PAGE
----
Nestled in the far north of the Northern Territory, Darwin is where tropical paradise meets the outback. It’s the perfect place to escape the autumn chill and experience an authentic ‘Aussie adventure’.
Come face-to-face with some of the biggest Saltwater Crocodiles in the world. As the only place in Australia where you can do a croc dive, Corosausus Cove really is a bucket-list attraction. The aptly named ‘Cage of Death’ is sure to get you out of your comfort zone as you share the same water as one of the most dangerous reptiles in the world.
This unique and thrilling experience takes place during feeding time when the crocodiles are most active. You’ll start by being suspended in a clear cage above the enclosure, before being lowered down into the water for a closer encounter. And for a full 15 minutes, you’ll be swimming alongside a hungry, feeding croc – with only an acrylic cage separating you. Talk about a once-in-a-lifetime experience!
Each croc has a name and a different personality, and you’ll get to see this first-hand. Keep your eyes peeled for Chopper the croc. Named after the infamous Australian criminal Chopper Reid, Chopper the croc has more than a few battle scars…. including two missing feet.
If you have a need for speed, then this one is for you. This day of adventure with the Outback Floatplane Tour company is the real deal. Their package includes helicopters, airboats, floatplanes and off-road buggies. It’s a great way to get the most out of your trip to Darwin if you have a limited amount of time.
The airboat portion of the tour will see you speed along the waters of Sweets Lagoon. And then meander channels of the rainforest and wetlands as you look out for passing crocodiles and wildlife. These super-fast boats are powered by air propulsion and are sure to blast your socks off. This Aussie experience is the perfect combination of natural scenery and adrenaline rush.
If you’re looking for a totally bonkers experience that you’ll never forget, then wander down to Doctor’s Gully at high tide and hand-feed fish straight from the wild. This wacky but wonderful tradition began over 50-years ago when a local resident started throwing leftover bread out to a few mullet at high-tide. Years on and these local fish are still returning every evening, in search of a free meal. The fish here are not shy and you will literally have them eating out of the palm of your hand.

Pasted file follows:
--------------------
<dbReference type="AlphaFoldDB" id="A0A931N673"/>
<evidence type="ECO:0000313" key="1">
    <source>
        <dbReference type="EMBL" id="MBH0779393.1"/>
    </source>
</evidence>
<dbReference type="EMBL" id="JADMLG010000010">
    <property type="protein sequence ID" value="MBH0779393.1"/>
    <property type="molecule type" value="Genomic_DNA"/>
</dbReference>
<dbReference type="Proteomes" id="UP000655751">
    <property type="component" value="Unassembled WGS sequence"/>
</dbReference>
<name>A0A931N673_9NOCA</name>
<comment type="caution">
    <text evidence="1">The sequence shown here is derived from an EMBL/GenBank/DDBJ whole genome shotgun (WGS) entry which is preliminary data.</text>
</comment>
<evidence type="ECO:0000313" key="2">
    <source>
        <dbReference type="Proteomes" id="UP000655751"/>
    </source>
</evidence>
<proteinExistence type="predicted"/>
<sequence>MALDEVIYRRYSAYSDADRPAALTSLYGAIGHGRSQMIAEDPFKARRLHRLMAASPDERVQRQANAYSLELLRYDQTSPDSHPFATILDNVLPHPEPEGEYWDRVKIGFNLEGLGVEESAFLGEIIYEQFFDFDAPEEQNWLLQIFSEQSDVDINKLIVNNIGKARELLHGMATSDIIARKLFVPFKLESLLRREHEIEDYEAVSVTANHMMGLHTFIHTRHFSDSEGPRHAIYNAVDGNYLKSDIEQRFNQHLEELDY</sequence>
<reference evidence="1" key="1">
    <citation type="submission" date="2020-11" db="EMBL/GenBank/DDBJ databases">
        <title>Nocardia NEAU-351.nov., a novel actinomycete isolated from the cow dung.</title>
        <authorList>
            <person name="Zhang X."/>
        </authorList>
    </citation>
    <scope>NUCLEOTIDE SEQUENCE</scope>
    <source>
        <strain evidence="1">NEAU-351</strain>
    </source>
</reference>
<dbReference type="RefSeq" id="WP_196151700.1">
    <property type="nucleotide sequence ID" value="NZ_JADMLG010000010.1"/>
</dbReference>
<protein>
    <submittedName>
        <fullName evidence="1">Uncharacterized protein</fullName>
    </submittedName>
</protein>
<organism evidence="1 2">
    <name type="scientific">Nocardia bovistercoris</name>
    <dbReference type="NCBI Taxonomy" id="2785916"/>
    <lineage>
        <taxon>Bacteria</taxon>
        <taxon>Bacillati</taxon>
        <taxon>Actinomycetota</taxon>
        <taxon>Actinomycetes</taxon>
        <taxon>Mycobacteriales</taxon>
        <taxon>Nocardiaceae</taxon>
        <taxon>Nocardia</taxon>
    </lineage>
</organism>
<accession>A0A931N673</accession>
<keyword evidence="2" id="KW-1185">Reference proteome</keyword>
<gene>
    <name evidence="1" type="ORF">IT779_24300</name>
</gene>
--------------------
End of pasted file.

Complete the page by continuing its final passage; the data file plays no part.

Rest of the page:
Oh, and did we mention there are hundreds of them? From mullet, milkfish and catfish to bream, barramundi and even the occasional grouper, this really is a rare sight. Aquascene runs these sessions and provides bread for feeding, plus commentary on the different fish types and their habits. Be sure to bring your camera along, as your family and friends will need to see it to believe it.
Get off the beaten track and learn about modern-day life in a traditional Aboriginal community. The Tiwi Islands is a chain of small islands north of Darwin, two of which are inhabited. The indigenous Tiwi people have lived here for over 7000 years and were the very first recorded indigenous Australians to make contact with Dutch explorers in the 18th Century. The Tiwi people have managed to successfully combine both traditional and modern lifestyles, making them a unique community. You can learn about their rich culture and fascinating history at their local art galleries or on a tour of the islands led by a local Indigenous guide.
Whilst there may not actually be that many tourist attractions on these islands, that’s all part of their laid-back charm.
Ok, so we know that looking at termite homes really doesn’t sound like a ‘bucket list experience’, but trust us on this one. These cathedral-like structures are over two meters tall and there are hundreds of them scattered across the Northern Territory.
Built by magnetic termites, these structures are flat, with their thin edges pointing north-south and wide backs east-west. This is to minimise their sun exposure, keeping them nice and cool in the summer. That’s some smart termites!
Litchfield National Park, located near Darwin is one of the best places to get a good look at these unique structures. You really can’t get much more ‘outback Australian’ than visiting Termite Mounds in the desert!
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